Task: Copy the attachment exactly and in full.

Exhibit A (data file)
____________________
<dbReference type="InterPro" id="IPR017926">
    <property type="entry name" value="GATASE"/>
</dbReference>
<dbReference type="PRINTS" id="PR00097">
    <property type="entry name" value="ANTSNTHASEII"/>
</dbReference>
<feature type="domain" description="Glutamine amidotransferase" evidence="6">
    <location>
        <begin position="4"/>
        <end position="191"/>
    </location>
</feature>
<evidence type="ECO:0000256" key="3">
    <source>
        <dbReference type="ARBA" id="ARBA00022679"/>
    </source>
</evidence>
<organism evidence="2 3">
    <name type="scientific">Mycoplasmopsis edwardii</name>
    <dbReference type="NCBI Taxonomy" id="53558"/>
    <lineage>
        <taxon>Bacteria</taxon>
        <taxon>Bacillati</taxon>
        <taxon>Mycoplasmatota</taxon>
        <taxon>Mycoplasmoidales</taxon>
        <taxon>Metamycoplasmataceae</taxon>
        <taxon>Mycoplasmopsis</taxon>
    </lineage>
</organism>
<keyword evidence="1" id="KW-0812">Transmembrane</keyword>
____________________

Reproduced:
<dbReference type="InterPro" id="IPR017926">
    <property type="entry name" value="GATASE"/>
</dbReference>
<dbReference type="PRINTS" id="PR00097">
    <property type="entry name" value="ANTSNTHASEII"/>
</dbReference>
<feature type="domain" description="Glutamine amidotransferase" evidence="6">
    <location>
        <begin position="4"/>
        <end position="191"/>
    </location>
</feature>
<evidence type="ECO:0000256" key="3">
    <source>
        <dbReference type="ARBA" id="ARBA00022679"/>
    </source>
</evidence>
<organism evidence="2 3">
    <name type="scientific">Mycoplasmopsis edwardii</name>
    <dbReference type="NCBI Taxonomy" id="53558"/>
    <lineage>
        <taxon>Bacteria</taxon>
        <taxon>Bacillati</taxon>
        <taxon>Mycoplasmatota</taxon>
        <taxon>Mycoplasmoidales</taxon>
        <taxon>Metamycoplasmataceae</taxon>
        <taxon>Mycoplasmopsis</taxon>
    </lineage>
</organism>
<keyword evidence="1" id="KW-0812">Transmembrane</keyword>